Another curious thing I discovered is that yet another of my "original" ideas was not original after all. I discussed how the Holy Spirit could be the "Mother" person of the Trinity, even though He proceeds from the Father and the Son (see "Mary as Spouse"). My reasoning was that Eve was made from Adam's rib, so she proceeded from her Father God from the side of the first human son of God. The woman was created after the man, but as the pinnacle of creation, she is also first among creation and is known as the mother of all the living. Evidently St. Methodius of Olympus, an ancient Church Father, said the same thing! He called the Holy Spirit the "rib of the Word"--the uncreated principle of maternity.
Hahn quotes Cardinal Joseph Ratzinger (now Pope Benedict XVI) regarding Holy Wisdom: " 'Sophia', a feminine noun, stands on that side of reality which is represented by the woman, by what is purely and simply feminine," and he goes on to note that "Spirit", too, is feminine in Hebrew, concluding, "Because of the teaching about the Spirit, one can as it were practically have a presentiment of the primordial type of the feminine, in a mysterious, veiled manner, within God himself." Like I have been saying, there is this hidden quality of Mary, Sophia, and the Divine Motherhood of God!
God the Father and Jesus are sometimes depicted in maternal terms, and so is the Holy Spirit (and what the Holy Spirit does powerfully evokes motherhood). Wisdom/Sophia is also understood not just as a mother, but as a co-creator and bride. King Solomon was rapturous in his Book of Wisdom: "The Spirit of wisdom came to me...I loved her...and I chose to have her...because her radiance never ceases. All good things came to me along with her...because wisdom leads them; but I did not know that she was their mother" (7:7, 10-12).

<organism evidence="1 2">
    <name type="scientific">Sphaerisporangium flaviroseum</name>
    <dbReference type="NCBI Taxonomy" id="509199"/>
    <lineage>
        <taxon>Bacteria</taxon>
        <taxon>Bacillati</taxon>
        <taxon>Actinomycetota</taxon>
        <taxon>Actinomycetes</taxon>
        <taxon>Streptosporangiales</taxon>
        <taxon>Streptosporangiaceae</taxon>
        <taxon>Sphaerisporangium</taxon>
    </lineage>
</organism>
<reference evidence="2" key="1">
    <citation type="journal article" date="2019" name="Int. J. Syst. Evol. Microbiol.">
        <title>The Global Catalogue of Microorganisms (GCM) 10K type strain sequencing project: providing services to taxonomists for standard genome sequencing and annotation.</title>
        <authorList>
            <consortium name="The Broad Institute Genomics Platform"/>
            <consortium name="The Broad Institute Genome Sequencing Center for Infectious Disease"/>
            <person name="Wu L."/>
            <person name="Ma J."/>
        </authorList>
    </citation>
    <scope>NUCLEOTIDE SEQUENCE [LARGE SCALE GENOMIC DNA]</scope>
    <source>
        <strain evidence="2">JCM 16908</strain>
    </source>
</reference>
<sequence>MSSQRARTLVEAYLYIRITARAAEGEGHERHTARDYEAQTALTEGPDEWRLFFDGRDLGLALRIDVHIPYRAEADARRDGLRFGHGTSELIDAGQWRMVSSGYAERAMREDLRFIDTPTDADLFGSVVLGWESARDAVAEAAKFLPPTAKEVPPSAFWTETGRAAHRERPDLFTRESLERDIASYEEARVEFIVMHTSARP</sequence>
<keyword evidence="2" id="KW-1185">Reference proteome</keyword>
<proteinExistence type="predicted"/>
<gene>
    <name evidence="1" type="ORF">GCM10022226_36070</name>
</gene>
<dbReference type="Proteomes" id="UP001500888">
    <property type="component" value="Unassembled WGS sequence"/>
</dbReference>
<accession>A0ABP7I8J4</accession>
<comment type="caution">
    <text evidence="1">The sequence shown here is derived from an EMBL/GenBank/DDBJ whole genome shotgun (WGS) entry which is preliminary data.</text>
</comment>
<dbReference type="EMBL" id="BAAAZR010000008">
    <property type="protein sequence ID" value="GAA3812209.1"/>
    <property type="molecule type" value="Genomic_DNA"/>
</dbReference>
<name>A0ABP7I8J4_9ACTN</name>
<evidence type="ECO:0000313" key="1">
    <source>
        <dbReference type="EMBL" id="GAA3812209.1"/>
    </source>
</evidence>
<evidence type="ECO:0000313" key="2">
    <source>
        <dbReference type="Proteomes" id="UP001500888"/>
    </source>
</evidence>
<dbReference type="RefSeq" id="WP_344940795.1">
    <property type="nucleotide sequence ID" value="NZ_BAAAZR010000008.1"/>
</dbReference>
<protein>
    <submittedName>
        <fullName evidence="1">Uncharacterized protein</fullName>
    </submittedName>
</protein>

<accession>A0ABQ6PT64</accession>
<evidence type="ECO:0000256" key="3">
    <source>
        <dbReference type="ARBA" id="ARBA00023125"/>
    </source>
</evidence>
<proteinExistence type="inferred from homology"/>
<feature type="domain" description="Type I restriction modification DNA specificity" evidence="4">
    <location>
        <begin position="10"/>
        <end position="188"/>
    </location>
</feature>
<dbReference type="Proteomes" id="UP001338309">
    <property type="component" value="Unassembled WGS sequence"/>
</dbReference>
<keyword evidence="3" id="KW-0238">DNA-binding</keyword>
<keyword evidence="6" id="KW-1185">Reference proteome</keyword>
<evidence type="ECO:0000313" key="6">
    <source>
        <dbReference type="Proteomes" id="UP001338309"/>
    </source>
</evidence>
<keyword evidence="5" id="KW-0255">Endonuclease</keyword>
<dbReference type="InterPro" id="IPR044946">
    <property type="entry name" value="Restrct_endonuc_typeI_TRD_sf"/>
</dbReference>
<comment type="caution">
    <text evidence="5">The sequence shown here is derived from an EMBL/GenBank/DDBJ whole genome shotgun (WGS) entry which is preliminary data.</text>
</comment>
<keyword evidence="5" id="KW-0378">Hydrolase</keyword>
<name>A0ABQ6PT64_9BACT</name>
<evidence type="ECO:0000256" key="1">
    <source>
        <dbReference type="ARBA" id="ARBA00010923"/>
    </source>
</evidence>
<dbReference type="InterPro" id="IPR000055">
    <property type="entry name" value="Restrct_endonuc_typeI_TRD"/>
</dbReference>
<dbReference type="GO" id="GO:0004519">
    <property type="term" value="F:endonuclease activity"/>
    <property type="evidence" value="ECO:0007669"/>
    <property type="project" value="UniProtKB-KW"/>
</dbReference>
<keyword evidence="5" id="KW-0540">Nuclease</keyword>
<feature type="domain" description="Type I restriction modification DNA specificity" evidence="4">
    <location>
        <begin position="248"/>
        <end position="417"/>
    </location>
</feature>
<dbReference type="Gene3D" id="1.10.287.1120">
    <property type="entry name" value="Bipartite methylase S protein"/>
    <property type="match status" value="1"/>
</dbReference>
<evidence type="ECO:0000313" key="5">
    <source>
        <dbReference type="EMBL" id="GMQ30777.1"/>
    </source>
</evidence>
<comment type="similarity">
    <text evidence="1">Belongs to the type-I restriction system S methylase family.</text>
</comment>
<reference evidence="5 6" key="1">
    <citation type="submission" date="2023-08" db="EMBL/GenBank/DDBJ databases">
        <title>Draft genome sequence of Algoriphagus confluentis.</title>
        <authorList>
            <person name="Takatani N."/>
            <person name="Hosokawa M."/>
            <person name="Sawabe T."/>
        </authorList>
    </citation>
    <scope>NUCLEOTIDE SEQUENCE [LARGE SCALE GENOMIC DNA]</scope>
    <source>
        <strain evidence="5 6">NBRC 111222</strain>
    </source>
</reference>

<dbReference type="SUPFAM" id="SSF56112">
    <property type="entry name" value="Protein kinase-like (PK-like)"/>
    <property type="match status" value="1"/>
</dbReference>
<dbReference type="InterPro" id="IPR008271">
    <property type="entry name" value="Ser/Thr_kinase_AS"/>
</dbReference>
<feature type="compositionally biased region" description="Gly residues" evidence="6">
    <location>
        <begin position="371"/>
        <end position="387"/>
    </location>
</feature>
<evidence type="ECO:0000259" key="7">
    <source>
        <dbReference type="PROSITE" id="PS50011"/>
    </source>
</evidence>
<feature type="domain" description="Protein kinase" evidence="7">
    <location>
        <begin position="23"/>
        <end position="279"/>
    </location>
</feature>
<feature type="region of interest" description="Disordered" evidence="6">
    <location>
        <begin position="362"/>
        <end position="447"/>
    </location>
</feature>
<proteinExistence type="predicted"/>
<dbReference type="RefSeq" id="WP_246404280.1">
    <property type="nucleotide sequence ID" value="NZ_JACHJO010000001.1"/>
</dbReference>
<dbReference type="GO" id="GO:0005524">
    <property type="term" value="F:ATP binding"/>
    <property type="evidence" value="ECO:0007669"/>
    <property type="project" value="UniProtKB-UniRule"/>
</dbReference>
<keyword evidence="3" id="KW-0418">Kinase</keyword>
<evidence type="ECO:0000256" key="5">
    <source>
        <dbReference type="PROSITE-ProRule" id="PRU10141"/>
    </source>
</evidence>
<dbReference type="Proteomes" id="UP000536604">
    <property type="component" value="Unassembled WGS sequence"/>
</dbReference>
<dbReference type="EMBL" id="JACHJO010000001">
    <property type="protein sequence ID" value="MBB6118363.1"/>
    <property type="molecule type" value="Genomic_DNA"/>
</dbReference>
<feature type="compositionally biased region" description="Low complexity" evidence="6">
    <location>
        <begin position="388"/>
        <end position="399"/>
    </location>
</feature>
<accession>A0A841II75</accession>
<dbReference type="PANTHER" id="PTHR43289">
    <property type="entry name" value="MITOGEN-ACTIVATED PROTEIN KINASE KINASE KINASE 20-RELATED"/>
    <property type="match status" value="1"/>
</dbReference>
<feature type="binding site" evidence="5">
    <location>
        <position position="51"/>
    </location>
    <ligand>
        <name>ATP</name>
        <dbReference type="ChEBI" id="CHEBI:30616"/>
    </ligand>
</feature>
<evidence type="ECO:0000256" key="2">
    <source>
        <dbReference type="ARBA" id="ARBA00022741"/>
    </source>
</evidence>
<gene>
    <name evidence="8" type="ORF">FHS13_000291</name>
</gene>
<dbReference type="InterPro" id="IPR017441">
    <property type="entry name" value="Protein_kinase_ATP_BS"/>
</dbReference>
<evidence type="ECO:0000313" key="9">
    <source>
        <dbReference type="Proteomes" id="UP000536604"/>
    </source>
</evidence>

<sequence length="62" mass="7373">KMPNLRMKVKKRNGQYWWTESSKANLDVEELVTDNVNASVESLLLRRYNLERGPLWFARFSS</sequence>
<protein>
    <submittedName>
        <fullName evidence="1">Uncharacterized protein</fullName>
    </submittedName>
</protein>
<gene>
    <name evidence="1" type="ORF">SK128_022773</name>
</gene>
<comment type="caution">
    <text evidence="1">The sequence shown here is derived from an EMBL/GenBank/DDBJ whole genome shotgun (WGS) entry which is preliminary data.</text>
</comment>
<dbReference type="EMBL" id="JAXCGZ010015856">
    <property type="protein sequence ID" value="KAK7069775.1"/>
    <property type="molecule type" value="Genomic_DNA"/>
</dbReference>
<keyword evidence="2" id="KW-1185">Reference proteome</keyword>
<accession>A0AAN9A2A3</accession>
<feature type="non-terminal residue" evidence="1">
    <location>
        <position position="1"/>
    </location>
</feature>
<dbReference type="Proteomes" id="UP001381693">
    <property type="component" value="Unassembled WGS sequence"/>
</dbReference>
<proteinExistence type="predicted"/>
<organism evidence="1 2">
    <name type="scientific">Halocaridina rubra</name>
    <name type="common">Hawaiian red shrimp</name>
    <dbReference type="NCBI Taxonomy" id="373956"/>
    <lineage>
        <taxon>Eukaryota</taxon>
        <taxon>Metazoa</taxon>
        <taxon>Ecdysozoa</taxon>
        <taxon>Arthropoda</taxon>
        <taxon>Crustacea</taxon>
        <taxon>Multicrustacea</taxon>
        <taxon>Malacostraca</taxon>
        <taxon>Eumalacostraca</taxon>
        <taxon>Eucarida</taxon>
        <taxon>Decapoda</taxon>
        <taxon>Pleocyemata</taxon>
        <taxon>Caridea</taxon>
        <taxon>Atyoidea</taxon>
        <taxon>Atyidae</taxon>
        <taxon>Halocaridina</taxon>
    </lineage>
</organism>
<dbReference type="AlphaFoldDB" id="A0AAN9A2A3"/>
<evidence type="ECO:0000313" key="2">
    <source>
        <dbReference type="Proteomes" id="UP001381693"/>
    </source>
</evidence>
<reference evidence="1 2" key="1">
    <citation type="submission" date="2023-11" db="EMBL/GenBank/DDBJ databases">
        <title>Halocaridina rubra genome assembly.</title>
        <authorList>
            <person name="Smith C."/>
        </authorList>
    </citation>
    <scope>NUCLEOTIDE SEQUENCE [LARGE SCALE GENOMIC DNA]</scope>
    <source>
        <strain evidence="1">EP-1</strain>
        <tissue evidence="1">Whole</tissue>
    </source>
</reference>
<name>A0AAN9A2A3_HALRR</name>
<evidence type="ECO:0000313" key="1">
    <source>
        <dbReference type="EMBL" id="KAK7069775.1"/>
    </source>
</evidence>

Dominican theologian Father Benedict Ashley points out that while the Scriptures sometimes apply the word "Wisdom" to God's Law (Sir 24) and to Jesus (1 Cor. 1:24), "Yet more properly, it is to the Third Person of the Trinity...who is Love, wise Love, that the Old Testament descriptions of a feminine Wisdom are applied." And Scott Hahn finds this conclusion very reasonable. He also notes that Shekinah, the presence, or "glory cloud", of God is a feminine word, too, and the Shekinah seems to be related to the Holy Spirit as well. Are the Holy Spirit, Wisdom/Sophia, and Shekinah one and the same divine person? Hahn makes the associations but never comes to the point of overtly expressing that this could very well be the case. He all but ties the three together as the same being. Why?
Over and over again, despite what the Catechism teaches about God's divine nature as having both masculine and feminine aspects, there is this insistence on only using male pronouns and avoiding asserting any part of God as mother/bride by name (leaving this revelation in feminine language only in relation to Mother Mary and Mother Church). So here we are, still up in the air. So close, but no cigar. I'm going to keep trying to work this out, because if we can use masculine terms to discuss God, despite his being pure spirit, then there seems to be no theological reason not to use feminine terms as well. I will imitate Jesus in calling God, "Abba, Father" and the Holy Spirit "Lord", as the Church teaches. However, if Sophia is the Holy Spirit, then the Holy Spirit is also called "Lady Wisdom."